Also: NASA Makes List, Checks Twice, Clears Santa Claus
For KSC Landing
Aero-News has learned
that after several months of negotiations -- with plenty of
paperwork flying back and forth between Washington and the North
Pole, along with a few "naughty" accusations against unnamed FAA
personnel -- Santa Claus has been given unrestricted access to the
"Santa can now focus on making his list and checking it twice,
without the hassle of government paperwork," said DOT Secretary
Norman Mineta. "Thanks to this agreement, the only time he needs to
worry about Red Tape is if he wants to use it to wrap
We can only assume that Santa passed all security requirements
necessary for the unfettered flight access -- good only for a
24-hour period ending December 25 at 6 pm. EST.
Mineta said the decision was helped by a flood of public
comments offered by Santa advocates from all over the nation.
Thousands of letters were sent to the Department of Transportation
and to the North Pole encouraging each party to complete these
important negotiations before Santa's yearly trip, he said --
almost as many as have been sent in by pilots commenting on the
Washington, DC ADIZ.
"Santa's Elves are tough negotiators," Mineta noted. "But, in
the end, we were able to arrive at an agreement that will benefit
children of all ages."
There are, however, unconfirmed rumors St. Nick still won't be
allowed to land at Potomac Airfield.
"Now it's just HO HO HO and off I go," exclaimed the Jolly Old
Elf, in a voice that sounded suspiciously like Mineta's with a
cold. "The reindeer and I look forward to checking this item off of
our list for good."
We're unsure what specific item Santa was referring to. Our best
guesses have something to do with an end to user fees, a sub-$100K
Cirrus, and an immediate ban on interminable teleivison news
coverage of landing gear problems in commercial aircraft.
And while such a jovial attitude in an airport terminal would be
considered most unusual this time of year -- and would likely
arouse suspicion with TSA screeners -- it's not expected to be an
issue for St. Nick as he's a general aviation guy.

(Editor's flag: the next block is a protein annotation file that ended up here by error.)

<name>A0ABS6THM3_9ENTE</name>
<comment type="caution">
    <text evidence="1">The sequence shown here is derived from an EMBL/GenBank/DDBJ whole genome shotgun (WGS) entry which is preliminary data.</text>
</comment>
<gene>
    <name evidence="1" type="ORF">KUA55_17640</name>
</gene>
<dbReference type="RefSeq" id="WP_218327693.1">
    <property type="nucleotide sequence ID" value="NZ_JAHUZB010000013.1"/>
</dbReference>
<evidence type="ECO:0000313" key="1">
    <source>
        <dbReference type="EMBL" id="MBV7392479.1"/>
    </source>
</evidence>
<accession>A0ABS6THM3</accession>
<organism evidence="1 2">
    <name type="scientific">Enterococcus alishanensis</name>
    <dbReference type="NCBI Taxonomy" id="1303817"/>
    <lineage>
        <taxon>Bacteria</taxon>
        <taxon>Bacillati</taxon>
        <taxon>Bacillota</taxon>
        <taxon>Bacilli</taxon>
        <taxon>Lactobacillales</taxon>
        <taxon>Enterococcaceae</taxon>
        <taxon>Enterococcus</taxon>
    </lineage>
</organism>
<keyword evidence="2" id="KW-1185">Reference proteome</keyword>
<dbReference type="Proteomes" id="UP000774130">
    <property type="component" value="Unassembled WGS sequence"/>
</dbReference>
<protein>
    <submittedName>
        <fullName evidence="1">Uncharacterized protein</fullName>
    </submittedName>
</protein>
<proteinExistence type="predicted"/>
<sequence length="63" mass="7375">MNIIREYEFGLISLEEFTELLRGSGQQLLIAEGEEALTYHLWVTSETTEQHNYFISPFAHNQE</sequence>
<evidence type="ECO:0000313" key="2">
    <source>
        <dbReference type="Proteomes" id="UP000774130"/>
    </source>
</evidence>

In a related story, NASA has announced the space agency (which,
officials added, has been really, really good this year) has come
to an agreement with the North Pole to permit Santa Claus and his
reindeer exclusive use of the Kennedy Space Center's Shuttle
Landing Facility on Christmas Eve.
This makes the third time this year that NASA has opened up its
facility's long runway for private use. As was reported in
Aero-News last week, NASA announced it will allow the GlobalFlyer
aircraft to take off from the facility on its attempt to break the
record for the longest-distance flight ever.
In a public statement, Sir Richard Branson -- sponsor of the
GlobalFlyer project -- asked Santa to just remember that NASA
promised he could use the runway first.
During Santa's brief stop at Kennedy on Christmas Eve, said
NASA, the Jolly Old Elf hopes to take an up-close look at the
facilities that will help return humans back to the moon, and
eventually on to Mars.
"We also hope Santa has some extra-special gifts for NASA this
year," said an unnamed NASA spokesman. "A new, safe, really
cool-looking manned spacecraft brought in under budget would do it,
although we'd also be happy with an assured soft landing for the
"Santa has often said he envies NASA's beyond-Earth-orbit
journeys," said Ima Elf, lead engineer in Santa's workshop, to
NASA. "He prefers traveling with his reindeer, but Santa has great
interest in NASA's space vehicles. He can't wait for humans to be
stationed on the moon so he can make his first legitimate visit
While NASA hopes Santa
will be extra kind to them this year... ANN is wondering just what
that spokes-elf meant by a "legitimate" Moon visit. Those with any
information on any of Santa's illegitimate trips to the moon are
encouraged to email email@example.com.
(Editor's Note: The above is ANN's twisted
take on two actual press releases issued by NASA and the DOT during
this, the merriest of seasons, and does contain actual statements
by both agencies... as well as our purely tongue-in-cheek
observations. It is our hope the reader will take all of the above
in appropriate good humor. We also actively encourage Santa to give
Potomac Airfield's David Wartofsky a break, he's had a rough
year. Happy Holidays!)